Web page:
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Water has been breaching the dams during the region’s rainy season. The spillover is preventing the communities from storing and making use of the water.
Last summer the team installed a rainwater catchment system to help the communities manage their water resources. The project’s success to date helped draw $31,000 in grants earlier this year from corporations and philanthropic organizations such as the Alcoa Foundation, Bechtel, Boeing and Lockheed Martin.
The funding will enable six of the more than a dozen ASU students involved in the Kenya Water Project to work at the project site this summer. They will help repair the breach and construct a spillway to handle overflow from one of the dams.
"Our plan is to design this system, teach [local residents] how to build it properly and explain to them why it makes a difference," says Danielle Worger, an industrial engineering graduate student and the co-program manager for the project.
The long-range goal is to equip villagers with the know-how to deal with the other dams that have structural problems, and then have them share that knowledge with neighboring communities.
"We really try to focus on sustainability and making sure the locals are familiar with the technology and can handle the upkeep," Worger says.
The ASU chapter is now seeing the results of its efforts to lay groundwork for the Kenya project over the past three years. "This is the first time we have had such a huge success in attracting grant funding," says Brittany Duong, a biomedical engineering major and the chapter president for the 2013-2014 academic year.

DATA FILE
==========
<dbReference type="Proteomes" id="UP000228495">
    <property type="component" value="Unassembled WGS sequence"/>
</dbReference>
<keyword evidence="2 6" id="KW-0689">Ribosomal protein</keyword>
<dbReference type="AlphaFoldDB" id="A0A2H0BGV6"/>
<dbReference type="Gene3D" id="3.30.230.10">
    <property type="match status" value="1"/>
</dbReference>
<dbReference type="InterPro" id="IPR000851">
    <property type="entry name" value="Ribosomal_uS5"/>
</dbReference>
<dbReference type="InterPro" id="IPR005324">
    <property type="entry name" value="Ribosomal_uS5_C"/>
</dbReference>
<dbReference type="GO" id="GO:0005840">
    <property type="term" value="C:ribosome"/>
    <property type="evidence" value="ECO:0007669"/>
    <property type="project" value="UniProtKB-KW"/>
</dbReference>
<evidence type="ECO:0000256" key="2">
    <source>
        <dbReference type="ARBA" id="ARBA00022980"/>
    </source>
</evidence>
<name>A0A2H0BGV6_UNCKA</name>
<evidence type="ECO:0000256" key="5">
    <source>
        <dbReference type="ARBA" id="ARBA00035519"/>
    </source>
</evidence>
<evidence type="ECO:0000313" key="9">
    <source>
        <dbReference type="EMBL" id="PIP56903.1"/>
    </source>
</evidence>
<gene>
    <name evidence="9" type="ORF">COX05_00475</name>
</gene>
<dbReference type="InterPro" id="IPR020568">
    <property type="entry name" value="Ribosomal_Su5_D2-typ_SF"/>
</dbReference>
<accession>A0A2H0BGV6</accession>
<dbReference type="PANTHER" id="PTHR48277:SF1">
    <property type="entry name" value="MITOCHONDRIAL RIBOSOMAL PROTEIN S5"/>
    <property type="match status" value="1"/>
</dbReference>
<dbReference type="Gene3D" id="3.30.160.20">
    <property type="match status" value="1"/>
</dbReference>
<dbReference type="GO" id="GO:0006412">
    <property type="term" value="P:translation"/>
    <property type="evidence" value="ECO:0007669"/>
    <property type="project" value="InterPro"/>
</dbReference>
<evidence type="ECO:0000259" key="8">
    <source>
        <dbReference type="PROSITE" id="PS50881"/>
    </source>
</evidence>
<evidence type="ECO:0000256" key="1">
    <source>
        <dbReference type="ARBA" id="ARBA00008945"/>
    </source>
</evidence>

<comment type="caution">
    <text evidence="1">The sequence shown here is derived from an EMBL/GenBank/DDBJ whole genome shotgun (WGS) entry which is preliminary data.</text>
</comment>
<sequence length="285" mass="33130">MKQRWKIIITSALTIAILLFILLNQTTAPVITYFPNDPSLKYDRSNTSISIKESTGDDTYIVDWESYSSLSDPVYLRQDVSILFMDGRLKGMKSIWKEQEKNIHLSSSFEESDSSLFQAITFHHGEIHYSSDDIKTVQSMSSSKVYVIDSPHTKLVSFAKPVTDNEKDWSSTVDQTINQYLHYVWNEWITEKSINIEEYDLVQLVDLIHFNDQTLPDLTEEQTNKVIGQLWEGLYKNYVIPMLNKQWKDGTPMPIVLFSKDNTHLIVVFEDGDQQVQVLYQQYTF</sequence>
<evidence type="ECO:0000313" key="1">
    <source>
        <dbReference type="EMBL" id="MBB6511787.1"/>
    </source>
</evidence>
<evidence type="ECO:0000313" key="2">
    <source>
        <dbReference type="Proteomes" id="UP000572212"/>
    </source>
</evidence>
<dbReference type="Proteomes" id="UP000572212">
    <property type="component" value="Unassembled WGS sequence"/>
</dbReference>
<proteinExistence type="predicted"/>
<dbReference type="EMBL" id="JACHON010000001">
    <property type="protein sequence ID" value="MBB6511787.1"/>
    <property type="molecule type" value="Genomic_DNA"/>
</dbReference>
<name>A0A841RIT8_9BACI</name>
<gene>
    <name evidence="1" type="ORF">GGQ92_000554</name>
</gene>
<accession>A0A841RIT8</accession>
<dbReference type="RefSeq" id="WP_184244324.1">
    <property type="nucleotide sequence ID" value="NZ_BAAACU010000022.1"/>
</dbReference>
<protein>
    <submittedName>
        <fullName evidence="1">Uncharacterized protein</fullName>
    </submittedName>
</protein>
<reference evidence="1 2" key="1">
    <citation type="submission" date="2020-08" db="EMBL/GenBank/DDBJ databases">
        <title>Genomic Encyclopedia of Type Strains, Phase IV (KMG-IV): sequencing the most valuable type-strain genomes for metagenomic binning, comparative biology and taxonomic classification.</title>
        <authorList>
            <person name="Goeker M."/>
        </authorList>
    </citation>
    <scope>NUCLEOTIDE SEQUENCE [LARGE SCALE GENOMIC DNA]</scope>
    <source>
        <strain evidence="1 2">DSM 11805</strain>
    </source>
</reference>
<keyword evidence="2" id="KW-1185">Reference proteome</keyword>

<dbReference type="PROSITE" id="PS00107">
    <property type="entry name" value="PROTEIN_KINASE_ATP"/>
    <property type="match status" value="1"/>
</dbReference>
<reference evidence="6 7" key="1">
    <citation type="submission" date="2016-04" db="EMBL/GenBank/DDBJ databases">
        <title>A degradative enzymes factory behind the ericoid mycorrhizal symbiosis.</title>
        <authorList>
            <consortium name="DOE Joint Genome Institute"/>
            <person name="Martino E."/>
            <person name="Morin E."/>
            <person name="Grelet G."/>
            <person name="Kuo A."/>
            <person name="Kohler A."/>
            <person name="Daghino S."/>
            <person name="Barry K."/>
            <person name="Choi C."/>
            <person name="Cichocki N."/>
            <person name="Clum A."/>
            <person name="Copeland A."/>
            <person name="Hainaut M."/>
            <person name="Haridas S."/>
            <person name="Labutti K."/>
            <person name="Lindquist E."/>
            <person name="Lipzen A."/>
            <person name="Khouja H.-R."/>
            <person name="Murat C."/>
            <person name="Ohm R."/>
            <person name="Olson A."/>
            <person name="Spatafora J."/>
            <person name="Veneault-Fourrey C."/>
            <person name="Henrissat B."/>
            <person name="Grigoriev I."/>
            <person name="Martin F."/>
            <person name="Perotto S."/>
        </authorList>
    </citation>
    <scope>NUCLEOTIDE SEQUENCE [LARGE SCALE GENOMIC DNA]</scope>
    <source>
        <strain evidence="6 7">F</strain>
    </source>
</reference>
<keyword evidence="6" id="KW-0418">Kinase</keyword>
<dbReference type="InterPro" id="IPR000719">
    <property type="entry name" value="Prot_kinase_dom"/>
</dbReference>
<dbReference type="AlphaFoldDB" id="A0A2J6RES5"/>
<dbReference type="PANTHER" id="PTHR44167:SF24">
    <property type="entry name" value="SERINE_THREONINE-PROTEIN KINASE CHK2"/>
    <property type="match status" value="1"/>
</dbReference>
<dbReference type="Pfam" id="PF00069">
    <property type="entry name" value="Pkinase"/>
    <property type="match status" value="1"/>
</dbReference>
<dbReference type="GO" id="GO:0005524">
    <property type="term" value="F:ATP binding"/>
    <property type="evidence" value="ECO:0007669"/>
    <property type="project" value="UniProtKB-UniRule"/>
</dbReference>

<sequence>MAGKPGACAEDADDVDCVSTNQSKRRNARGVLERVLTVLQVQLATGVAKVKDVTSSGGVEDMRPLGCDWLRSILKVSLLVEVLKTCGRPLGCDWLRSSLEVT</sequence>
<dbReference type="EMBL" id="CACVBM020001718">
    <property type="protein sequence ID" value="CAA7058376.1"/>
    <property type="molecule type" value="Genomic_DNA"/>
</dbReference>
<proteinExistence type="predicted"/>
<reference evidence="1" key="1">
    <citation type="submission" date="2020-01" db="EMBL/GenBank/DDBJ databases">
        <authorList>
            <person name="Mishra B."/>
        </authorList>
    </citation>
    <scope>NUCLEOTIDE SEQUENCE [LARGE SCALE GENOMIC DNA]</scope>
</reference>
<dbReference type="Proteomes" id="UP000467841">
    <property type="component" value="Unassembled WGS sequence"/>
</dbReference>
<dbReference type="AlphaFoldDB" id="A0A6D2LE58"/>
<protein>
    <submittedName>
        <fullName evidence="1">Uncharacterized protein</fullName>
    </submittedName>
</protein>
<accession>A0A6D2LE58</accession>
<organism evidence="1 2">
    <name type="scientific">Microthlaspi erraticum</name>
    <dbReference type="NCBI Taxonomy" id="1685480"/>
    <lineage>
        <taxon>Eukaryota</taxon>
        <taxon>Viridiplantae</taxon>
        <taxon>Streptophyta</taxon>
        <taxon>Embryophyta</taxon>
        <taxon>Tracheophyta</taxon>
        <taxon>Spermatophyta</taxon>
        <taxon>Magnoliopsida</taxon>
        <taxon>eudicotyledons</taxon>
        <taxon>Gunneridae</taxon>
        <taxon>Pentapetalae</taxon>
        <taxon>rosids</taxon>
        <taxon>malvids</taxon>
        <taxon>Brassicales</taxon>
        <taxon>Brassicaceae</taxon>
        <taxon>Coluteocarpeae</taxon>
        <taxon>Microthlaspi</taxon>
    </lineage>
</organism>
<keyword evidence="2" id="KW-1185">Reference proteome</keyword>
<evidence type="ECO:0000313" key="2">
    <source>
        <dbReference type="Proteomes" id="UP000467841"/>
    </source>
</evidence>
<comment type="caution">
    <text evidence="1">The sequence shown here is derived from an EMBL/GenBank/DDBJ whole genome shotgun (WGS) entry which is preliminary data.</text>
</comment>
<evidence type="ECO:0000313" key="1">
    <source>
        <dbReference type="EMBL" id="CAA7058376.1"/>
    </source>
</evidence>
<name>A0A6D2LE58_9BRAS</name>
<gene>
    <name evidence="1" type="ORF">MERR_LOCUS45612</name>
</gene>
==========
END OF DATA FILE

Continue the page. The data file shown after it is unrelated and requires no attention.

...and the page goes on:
The team’s progress so far and its detailed plans for the future are expected to bolster its proposals for continued funding. "We asked all the right questions and we have the solutions. We just need the money to implement them,” Duong says.
The Kenya Water project got started when a native of the region, Benson Okongo Odongo, who earned a Ph.D. in education from ASU, sought help from the university’s Engineers Without Borders chapter to solve the region’s scarcity of potable water.
Students visited the site to assess the problems and began crafting engineering solutions. Then, last year, five students installed the 76,000-liter rainwater catchment tank at a local teachers training college to address the lack of potable water.
"In Kenya, water is everything. The project mission is based on an old Kenyan proverb that means 'water is life,' " says civil engineering student Joshua Steele.
Before the catchment tank was installed, villagers had to trek many miles each day to the nearest water source.
Residents of the region have embraced the project. "Every community [ASU students] visit, the people greet and invite the team into their homes. [They are] genuinely happy to see them," Worger says.
The Kenya project team is being mentored by two professional engineering mentors: Jack Moody, a civil engineer with the Cardno WRG consulting company, and Greg Rodzenko, a civil engineer with the city of Glendale. They oversee the design work and will travel with the student team to the project sites this summer to supervise implementation.
ASU’s Engineers Without Borders chapter now has more than 25 active members and is working on several projects. The chapter’s faculty adviser is Edward Kavazanjian, a professor in the School of Sustainable Engineering and the Built Environment, one of ASU’s Ira A. Fulton Schools of Engineering.
Engineers Without Borders USA, a nonprofit organization started in 2000 in Boulder, Colorado, solicits support from major corporations that select chapter projects to fund.
The organization now has more than 12,000 student, faculty and professional members and 350 projects in more than 45 developing countries. It works to bring students and professional engineers together with rural communities in need of engineering solutions to their sustainability challenges.
Written by Natalie Pierce and Joe Kullman